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London just got a rainbow-themed surprise. Will your city be next?

While the rainbow road was just for a day, the group behind it has big plans for future events.

London just got a rainbow-themed surprise. Will your city be next?

150,000 London commuters got an unexpected dose of joy on their way to work June 22, 2015.

On a dreary, gloomy, and somewhat rainy Monday morning, a movement called Spark Your City teamed up with BBC1 presenter Gemma Cairney to brighten the cityscape.

The collaboration was called "Love Mondays" and involved turning London Bridge into a 300-meter (a little less than 1,000 feet for us metric-system holdouts) rainbow brick road.


Yes, like an actual rainbow brick road. It's like the road to Oz, but more ... rainbow-y. Photo by Rob Stothard/Getty Images.

When someone says "rainbow road," my mind immediately is drawn to Mario Kart. Somehow, this is even better.

GIF via Mario Kart 64.

Of course, Cairney was there for the special one-day-only event, wearing an outfit as loud as the bridge's bricks.


But, by far, the best part of the event was seeing commuters crack an unexpected smile.

Photo by Rob Stothard/Getty Images.

There are SO many pictures on the #SparkYourCity hashtag of people enjoying the art (and dare I say, loving Mondays?). Be sure to pop over there for more.


But what about us who don't live in London (or who missed out on the event)? We're in luck.

According to their Facebook page, Spark Your City isn't done — not even close to it. The movement's goal is to put together a "fun and exciting journey linking 50 cities by a global chain of 1,000 events."

So maybe, just maybe, a Spark Your City event will be coming your way sometime in the near future. The best way to stay in the loop is to keep up with them on their Facebook and Twitter accounts and check out their website — because this is just flat-out really cool.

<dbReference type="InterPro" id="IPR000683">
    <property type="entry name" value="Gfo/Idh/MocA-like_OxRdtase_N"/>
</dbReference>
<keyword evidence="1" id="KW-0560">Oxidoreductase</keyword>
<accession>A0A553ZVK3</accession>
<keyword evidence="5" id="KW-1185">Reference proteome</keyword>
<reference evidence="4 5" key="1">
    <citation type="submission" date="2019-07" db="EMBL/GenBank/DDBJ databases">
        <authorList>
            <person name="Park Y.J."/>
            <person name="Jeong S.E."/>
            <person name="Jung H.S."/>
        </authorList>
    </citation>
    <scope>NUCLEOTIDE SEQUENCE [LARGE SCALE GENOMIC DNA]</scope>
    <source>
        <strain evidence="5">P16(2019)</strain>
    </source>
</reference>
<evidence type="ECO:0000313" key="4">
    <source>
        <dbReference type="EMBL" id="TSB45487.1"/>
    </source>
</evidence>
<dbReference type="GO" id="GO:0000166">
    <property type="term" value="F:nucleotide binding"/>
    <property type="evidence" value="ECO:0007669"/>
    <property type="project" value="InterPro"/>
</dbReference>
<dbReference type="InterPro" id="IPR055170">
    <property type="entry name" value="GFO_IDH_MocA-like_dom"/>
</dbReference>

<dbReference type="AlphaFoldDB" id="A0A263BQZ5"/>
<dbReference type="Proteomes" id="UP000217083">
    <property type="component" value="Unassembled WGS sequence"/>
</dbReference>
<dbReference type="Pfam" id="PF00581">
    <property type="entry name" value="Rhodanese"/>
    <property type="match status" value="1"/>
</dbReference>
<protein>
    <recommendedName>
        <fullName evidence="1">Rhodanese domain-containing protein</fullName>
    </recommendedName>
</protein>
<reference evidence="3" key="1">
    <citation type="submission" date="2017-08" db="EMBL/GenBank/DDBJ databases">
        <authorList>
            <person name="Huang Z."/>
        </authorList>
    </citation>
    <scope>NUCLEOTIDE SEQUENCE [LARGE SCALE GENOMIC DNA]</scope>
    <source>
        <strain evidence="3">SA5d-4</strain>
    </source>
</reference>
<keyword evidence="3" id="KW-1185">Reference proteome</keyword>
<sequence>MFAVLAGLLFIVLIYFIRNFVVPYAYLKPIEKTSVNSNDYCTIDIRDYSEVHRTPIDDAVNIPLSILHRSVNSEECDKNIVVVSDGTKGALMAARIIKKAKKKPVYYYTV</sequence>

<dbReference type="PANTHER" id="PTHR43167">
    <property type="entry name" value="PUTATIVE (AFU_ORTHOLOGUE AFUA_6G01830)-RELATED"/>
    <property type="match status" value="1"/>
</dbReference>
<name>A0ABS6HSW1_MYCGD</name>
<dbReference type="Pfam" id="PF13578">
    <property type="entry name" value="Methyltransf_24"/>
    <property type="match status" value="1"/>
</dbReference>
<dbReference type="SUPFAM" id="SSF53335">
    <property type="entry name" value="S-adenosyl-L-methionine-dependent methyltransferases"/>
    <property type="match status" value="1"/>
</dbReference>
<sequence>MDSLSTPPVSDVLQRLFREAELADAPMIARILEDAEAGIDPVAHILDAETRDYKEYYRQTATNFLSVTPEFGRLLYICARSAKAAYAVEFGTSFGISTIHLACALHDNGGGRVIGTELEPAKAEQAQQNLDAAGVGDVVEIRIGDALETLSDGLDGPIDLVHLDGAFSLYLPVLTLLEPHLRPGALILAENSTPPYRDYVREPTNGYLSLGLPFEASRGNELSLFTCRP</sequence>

The world could always use more spontaneous joy. Don't you agree, Gemma?

Researchers at Harvard University have studied the connection between spanking and kids' brain development for the first time, and their findings echo what studies have indicated for years: Spanking isn't good for children.

Comments on this article will no doubt be filled with people who a) say they were spanked and "turned out fine" or b) say that the reason kids are [fill in the blank with some societal ill] these days are because they aren't spanked. However, a growing body of research points to spanking creating more problems than it solves.

"We know that children whose families use corporal punishment are more likely to develop anxiety, depression, behavior problems, and other mental health problems, but many people don't think about spanking as a form of violence," said Katie A. McLaughlin, director of the Stress & Development Lab in the Department of Psychology, and the senior researcher on the study which was published Friday in the journal Child Development. "In this study, we wanted to examine whether there was an impact of spanking at a neurobiological level, in terms of how the brain is developing."